Better Coverage, Faster Speeds to Meet Consumer Demand
Every day, more people are using more wireless services in more places. Americans certainly use more wireless minutes and text more than ever before, but it’s not just about making calls anymore. We’re also using more advanced, data-rich wireless services such as email, high speed Internet access, gaming, and sharing of digital photography, songs and video. You can just look around and see so many people using smartphones, tablets and wireless cards for laptop PCs, which are all signs of how much wireless use is growing.
The substantial increase in demand and devices means we need more wireless facility sites (such as towers and antennas) to handle the load. We need more spectrum, too! It’s made up of frequencies that carry the wireless signals from the hundreds of millions of mobile devices being used in the U.S. The need to continually build out our wireless infrastructure is similar to expanding our highways as more drivers take to the roads. In the case of wireless, providing more customers with better service, in more places, means adding more wireless towers and antennas.
How Do They Decide Where to ‘Site’?
In order for new wireless facilities to do their job (basically improving capacity and coverage for customers) they have to be placed in precise areas. Whenever possible, wireless providers and local government officials will simply add new equipment (such as an antenna) to existing facilities (such as a tower). Constructing brand new facilities is also an option, but it can get very expensive.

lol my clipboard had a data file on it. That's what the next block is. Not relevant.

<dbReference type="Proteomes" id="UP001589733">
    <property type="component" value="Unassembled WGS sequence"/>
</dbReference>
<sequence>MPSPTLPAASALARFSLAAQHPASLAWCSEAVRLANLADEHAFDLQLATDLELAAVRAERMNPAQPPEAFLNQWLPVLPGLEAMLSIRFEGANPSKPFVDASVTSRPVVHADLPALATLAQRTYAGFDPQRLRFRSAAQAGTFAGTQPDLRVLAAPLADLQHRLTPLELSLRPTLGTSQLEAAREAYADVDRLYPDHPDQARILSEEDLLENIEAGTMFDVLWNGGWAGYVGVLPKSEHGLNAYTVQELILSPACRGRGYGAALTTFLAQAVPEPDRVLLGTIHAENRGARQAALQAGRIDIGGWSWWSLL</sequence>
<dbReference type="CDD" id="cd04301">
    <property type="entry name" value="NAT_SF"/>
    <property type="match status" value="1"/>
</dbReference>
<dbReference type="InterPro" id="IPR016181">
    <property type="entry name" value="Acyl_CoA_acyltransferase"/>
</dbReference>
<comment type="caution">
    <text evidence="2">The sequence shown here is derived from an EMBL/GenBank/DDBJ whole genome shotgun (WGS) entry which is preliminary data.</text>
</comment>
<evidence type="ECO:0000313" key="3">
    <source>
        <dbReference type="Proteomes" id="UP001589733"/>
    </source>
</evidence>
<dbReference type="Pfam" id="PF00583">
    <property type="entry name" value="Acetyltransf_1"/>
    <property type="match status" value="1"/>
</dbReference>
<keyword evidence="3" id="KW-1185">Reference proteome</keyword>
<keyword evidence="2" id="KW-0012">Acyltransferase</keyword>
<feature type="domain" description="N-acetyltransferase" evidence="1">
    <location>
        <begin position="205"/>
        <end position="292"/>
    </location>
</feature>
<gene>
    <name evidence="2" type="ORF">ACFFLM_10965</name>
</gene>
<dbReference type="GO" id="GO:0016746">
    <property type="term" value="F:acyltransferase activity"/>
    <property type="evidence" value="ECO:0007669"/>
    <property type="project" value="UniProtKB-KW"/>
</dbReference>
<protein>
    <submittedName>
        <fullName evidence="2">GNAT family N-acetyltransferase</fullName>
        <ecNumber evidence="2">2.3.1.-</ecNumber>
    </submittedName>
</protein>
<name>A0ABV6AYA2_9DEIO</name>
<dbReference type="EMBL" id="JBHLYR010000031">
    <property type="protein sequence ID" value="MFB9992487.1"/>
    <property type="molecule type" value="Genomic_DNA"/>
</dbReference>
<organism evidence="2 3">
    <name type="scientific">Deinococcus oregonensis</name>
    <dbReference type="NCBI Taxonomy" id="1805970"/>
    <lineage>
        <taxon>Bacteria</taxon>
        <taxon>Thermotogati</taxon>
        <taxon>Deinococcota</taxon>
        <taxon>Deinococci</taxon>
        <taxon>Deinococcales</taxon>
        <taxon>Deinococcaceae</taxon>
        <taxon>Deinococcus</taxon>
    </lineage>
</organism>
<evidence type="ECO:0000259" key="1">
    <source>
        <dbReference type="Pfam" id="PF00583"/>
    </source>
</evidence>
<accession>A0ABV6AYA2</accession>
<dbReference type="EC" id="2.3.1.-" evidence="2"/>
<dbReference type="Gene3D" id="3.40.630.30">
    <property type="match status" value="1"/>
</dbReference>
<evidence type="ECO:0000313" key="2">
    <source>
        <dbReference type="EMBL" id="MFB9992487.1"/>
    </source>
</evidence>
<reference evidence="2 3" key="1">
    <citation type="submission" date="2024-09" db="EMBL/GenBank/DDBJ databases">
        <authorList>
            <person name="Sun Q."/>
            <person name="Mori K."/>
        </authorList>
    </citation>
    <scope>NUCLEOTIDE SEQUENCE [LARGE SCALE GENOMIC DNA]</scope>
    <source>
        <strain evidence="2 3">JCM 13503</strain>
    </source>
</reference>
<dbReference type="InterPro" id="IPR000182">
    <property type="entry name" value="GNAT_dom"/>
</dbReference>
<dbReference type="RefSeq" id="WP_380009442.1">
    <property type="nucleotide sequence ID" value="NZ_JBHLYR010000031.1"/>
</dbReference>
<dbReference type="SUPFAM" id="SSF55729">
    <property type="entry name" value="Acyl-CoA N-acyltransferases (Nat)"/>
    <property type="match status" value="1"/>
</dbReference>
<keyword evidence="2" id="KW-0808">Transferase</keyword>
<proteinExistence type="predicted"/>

Preference is normally given to adding onto existing structures. Specific requirements for location, height and aesthetics are always taken into consideration, and companies work closely with local communities to reasonably balance historic preservation, environmental and other concerns with the desire to keep pace with rapid consumer demand for wireless services. Today’s towers can even blend into its environment like never before, such as on trees, church steeples, rooftops, water towers, or billboards.
What You Should Know
Typically, determining when and where to add new facilities is a collaborative effort based on continual monitoring and research. Engineers constantly analyze signals and consumers’ usage on local wireless networks, in order to improve quality and coverage for all wireless users living and/or traveling through an area.
- Network statistics measure performance. This gauges the amount of consumer traffic on wireless sites.
- Consumer surveys and customer feedback are used to help providers gauge the quality of wireless services throughout busy and slow periods of every day.
- Drive tests simulate the actual customer experience, while providing critical signal strength, call quality, and clarity data to your wireless providers.
- Field technicians collect real-time data by canvassing service areas with wireless phones, wireless laptops and tablets, and other equipment to test network quality.
- This information is compiled to identify locations where wireless coverage and/or capacity could be improved, and where to add-on or to build new facilities.
Your wireless providers are the technology experts, and your local city, county and state officials are the experts on bringing new infrastructure and development into your area. If the local zoning authority or public utilities/service commission is acting too slowly, don’t worry, the FCC has acted on behalf of wireless consumers to ensure a proper ‘shot clock’ for petition decisions — 90 days on whether a company can add on to an antenna, 150 days on building a new tower.